Some thoughts on questions hitting my in-box as the mandatory June mini-camp nears:
Q: When looking at a wide receiver prospect, what are some of the parameters a team like the Browns use to gauge the player?
LA: Mental ability, coachability (mentality), ability to catch with the hands, size, speed and separation ability. In today's NFL, the athletes playing football are naturally bigger, stronger and faster on both sides of the ball. Unfortunately, many of today's young receivers lack the fundamentals of catching the ball with their hands, or lack hand strength. Others lack the mental make-up to digest coaching or the mentality to desire the opportunity. These are just a couple of attributes which separate the college player from the professional player. In the college game an athlete can succeed on physical talent, whether it has been maximized or not, as these players generally play against weaker overall competition. With the right mindset for coaching along with the physical tools, a player can elevate his game. This is often what separates those that succeed and those who do not at the professional level.
Q: Braylon Edwards and Kellen Winslow had questions around them, but burst onto the scene in the 2007 season. What was the basis for the sudden arrival of these two players - was it a change in commitment and enhanced talent, and what should we expect heading into the 2008 season from them?
LA: What many people fail to seriously look at is the youth, inexperience, health and overall offensive system players such as Edwards and Winslow dealt with early in their careers. Edwards and Winslow had serious injuries during their initial seasons and lost valuable playing time, which equates to experience. Along with the health issues, the Cleveland offense was not ripe for success in these early stages due to an overall lack of talent and scheme. Both Edwards and Winslow are very athletic players, and they work diligently on their physical conditioning and skill-set. Maturity has played a role in the development of each player, as their coachability and desire to win is exceptional. Heading towards the 2008 season, barring injury, each player should continue to be high-level performers and should find both team and personal success.
Q: With the emergence of an offensive line in Cleveland for the first-time since the 1980's, how much of a role did the acquisitions of Eric Steinbach, Joe Thomas and Hank Fraley really play into the equation and how does this fare for the returning LeCharles Bentley?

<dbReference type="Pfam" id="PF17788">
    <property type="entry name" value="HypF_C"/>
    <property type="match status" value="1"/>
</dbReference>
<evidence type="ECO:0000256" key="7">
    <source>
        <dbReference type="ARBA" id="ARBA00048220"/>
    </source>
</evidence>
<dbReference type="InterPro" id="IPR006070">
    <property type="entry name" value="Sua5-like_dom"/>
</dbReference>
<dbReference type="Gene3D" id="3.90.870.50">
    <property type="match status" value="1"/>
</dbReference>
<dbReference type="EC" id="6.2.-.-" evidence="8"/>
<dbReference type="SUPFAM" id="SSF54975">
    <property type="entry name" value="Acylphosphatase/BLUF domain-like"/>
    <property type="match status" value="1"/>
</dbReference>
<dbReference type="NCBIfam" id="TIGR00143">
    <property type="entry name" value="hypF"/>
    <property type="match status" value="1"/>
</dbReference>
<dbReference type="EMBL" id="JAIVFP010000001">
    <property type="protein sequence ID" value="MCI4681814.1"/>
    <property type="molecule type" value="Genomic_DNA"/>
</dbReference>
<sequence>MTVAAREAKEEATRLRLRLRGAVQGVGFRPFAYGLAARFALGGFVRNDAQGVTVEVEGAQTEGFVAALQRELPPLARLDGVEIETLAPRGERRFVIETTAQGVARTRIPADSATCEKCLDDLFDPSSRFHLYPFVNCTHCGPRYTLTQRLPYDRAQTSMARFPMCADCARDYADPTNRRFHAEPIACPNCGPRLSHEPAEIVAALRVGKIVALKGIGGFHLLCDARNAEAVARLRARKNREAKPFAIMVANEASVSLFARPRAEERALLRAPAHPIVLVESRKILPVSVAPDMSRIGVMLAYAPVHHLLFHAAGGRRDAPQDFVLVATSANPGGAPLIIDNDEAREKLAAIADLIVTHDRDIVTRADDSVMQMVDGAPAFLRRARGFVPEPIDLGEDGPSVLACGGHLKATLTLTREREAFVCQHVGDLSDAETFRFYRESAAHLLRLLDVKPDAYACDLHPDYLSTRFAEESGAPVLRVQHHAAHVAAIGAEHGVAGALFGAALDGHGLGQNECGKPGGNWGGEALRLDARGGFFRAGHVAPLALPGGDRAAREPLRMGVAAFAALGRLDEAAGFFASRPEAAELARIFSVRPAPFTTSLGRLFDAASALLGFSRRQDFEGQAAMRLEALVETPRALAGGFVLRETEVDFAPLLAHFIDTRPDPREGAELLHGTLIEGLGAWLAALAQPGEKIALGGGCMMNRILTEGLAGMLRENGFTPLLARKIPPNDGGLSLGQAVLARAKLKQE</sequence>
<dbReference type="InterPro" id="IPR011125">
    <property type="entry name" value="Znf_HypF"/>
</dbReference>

LA: I agree with you, the offensive line of the Browns in the 2007 season was very good and did bring back memories of the 1980's teams. To win in this league, a team must have talent up-front. We have stressed this many times over, for many years. It wasn't a coincidence that the Cleveland offense was much improved when quality talent was added to the line, and were given an offensive coordinator who is more in-tune to the game of today. Players need to be put in a position to succeed and utilized in a way that plays to their individual strengths. When this is done, it translates into a better and cohesive offense. This wasn't always the case with this organization, due both to the talent level and coaching.
Steinbach came to Cleveland in free agency. He was a mainstay in Cincinnati, and his value was evident in his first season in Cleveland. Steinbach is the type of player who makes a great teammate. He works well with his mates and is a technician at his position. Teaming him with rookie left tackle Joe Thomas helped the rookie's development considerably. The left side of the Cleveland offensive line was immediately very good and could arguably been as solid as any unit in the league. Both Steinbach and Thomas are very athletic linemen, they move well, understand responsibility, leverage exceptionally well, and are technical in their approach.
Hank Fraley is an under-appreciated player outside of the Browns locker room. He is not the most physically gifted, but what Fraley provides is exceptional leadership and quality play due to his uncanny ability to give 100 percent on every down. Every good offensive line has that one player who is the 'glue' which holds things together. On this line, that is Hank Fraley.
As good as LeCharles Bentley was prior to the devastating knee issues, it is simply improbable that he can return and be the player he once was. In his heyday, Bentley was dominant at the center and guard position... he was physically strong and could move well for an interior lineman of his size. He is dependent on agility and leg strength, and we should get a glimpse of Bentley's ability to move side-to-side and thrust in camp, if he is cleared by medical personnel.
With the increased level of talent on the Cleveland roster, I believe it will be tough for Bentley to make the impact required to solidify a role.